For auto insurance there seems four options available to the state (listed in order of preference):

(1) drop the mandatory aspect and start protecting the consumer from the insurance companies;
(2) issue free license plates to those who insure (the state should carry some of the burden for doing nothing);
(3) eliminate the noncompliance penalties and encourage coverage through public service announcements;
(4) reduce the noncompliance penalties to community service only.

Revelation as to the real culprit

Yet, noncompliance really isn’t the fault of the people or their dire circumstances… it’s clearly due to the outrageously high cost of insurance. After all, it’s the prime mover (first cause) whereas noncompliance is only the reaction (effect).

If full participation is sincerely sought then lawmakers should act to get the laws against collusion and price-fixing enforced. It is not as difficult as one might think… in order to prosecute circumstantial evidence is all that’s needed.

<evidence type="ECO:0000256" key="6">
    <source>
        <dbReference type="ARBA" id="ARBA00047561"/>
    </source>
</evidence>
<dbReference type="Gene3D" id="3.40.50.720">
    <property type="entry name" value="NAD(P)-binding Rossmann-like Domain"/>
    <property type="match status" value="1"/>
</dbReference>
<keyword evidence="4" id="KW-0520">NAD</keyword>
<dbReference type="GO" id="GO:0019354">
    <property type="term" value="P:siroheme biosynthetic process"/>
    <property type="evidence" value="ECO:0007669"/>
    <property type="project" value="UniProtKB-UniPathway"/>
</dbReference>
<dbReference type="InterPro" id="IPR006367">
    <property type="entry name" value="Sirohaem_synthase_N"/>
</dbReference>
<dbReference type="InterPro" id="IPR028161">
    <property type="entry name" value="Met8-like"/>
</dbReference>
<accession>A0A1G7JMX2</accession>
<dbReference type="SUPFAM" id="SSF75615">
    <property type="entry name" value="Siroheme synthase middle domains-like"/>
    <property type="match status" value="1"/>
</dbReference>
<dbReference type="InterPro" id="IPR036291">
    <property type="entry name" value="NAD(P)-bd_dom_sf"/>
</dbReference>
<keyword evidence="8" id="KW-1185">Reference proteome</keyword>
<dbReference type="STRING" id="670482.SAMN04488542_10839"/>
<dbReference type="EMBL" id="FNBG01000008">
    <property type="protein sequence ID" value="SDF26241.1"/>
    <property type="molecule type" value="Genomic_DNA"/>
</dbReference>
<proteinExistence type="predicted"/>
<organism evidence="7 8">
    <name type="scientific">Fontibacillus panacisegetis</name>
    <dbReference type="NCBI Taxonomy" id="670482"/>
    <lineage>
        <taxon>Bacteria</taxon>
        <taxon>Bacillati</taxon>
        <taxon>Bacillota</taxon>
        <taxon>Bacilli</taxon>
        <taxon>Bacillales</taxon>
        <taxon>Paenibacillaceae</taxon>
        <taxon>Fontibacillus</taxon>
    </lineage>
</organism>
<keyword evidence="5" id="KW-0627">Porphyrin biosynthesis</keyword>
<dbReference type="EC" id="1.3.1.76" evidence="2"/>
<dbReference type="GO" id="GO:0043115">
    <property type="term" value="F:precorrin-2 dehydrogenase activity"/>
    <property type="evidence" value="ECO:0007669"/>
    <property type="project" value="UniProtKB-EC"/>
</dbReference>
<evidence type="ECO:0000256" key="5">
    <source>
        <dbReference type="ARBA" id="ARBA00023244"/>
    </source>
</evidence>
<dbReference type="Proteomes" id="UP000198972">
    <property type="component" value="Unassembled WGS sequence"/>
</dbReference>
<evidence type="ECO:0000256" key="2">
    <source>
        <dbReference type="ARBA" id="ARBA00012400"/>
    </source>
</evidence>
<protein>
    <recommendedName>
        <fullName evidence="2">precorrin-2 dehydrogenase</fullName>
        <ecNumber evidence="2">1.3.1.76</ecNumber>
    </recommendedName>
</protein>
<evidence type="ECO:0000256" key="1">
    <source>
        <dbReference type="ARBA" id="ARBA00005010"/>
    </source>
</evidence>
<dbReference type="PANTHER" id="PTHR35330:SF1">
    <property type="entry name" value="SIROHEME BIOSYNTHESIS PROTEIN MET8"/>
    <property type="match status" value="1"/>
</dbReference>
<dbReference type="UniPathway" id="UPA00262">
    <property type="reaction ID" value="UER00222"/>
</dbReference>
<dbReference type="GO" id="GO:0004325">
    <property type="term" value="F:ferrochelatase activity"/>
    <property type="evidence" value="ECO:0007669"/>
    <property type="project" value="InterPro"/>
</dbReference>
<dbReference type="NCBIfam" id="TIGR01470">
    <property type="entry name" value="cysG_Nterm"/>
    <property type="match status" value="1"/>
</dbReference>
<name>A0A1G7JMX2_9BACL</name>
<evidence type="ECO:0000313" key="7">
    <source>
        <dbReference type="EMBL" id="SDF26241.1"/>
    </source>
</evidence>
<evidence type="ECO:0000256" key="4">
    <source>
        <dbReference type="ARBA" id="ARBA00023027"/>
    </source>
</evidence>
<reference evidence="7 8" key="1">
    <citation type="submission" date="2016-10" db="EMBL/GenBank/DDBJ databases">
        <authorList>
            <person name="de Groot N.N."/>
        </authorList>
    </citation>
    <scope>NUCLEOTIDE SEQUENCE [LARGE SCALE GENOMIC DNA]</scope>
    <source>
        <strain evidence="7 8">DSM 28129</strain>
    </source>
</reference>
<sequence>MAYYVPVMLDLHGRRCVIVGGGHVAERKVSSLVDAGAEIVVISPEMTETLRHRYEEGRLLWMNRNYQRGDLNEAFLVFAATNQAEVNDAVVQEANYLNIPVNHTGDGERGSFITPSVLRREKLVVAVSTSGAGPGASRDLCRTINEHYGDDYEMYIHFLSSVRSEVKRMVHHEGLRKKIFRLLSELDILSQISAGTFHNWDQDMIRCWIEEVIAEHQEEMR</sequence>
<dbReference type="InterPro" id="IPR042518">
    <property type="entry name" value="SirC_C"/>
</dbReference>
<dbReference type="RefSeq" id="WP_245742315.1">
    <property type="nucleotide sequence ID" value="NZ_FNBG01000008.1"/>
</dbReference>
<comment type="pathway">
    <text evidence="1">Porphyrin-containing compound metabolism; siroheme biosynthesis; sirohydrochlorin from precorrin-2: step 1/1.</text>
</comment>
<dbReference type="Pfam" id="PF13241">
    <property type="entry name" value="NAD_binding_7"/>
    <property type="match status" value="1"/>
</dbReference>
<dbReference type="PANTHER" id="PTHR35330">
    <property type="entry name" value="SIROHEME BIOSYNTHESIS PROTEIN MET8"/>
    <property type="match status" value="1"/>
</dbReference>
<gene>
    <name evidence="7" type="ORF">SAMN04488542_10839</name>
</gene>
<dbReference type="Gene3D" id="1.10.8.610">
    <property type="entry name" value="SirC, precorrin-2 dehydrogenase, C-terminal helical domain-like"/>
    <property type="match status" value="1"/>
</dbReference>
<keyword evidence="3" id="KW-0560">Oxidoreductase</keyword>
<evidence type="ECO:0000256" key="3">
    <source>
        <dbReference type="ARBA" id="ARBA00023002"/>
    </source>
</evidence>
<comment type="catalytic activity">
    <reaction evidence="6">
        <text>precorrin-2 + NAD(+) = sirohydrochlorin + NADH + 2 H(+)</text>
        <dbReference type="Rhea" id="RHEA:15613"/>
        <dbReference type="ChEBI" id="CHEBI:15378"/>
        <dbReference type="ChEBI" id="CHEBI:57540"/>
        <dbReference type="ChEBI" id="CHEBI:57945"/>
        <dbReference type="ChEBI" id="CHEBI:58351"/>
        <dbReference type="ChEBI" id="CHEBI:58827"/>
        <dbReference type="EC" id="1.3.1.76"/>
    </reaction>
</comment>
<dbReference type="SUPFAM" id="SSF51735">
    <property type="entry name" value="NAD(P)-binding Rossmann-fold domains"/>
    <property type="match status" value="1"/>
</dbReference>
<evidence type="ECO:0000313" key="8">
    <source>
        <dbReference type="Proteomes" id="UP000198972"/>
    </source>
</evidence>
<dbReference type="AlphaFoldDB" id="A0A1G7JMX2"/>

And - being associated - the policies for issuing licenses for startup insurance companies should also be reviewed. Since we haven’t heard of any new company for decades - it is only reasonable to suspect that applications are being summarily rejected when, in fact, we need new blood to spur competition. If the financial thresholds, bonding abilities or other requirements are deemed nearly impossible to meet, then it smacks of collusion involving the state (department of insurance).

Depending on successes or what is uncovered, filing racketeering charges against the insurance companies under the Racketeer Influenced and Corrupt Organizations (RICO) Act (passed in 1970) is always an option and should remain on the table. However, doing nothing to rectify the situation would be unconscionable.

Anyway, laid bare now is the REAL cause… problem identified, problem half solved.

A.O. Kime

Last modified: 12/10/14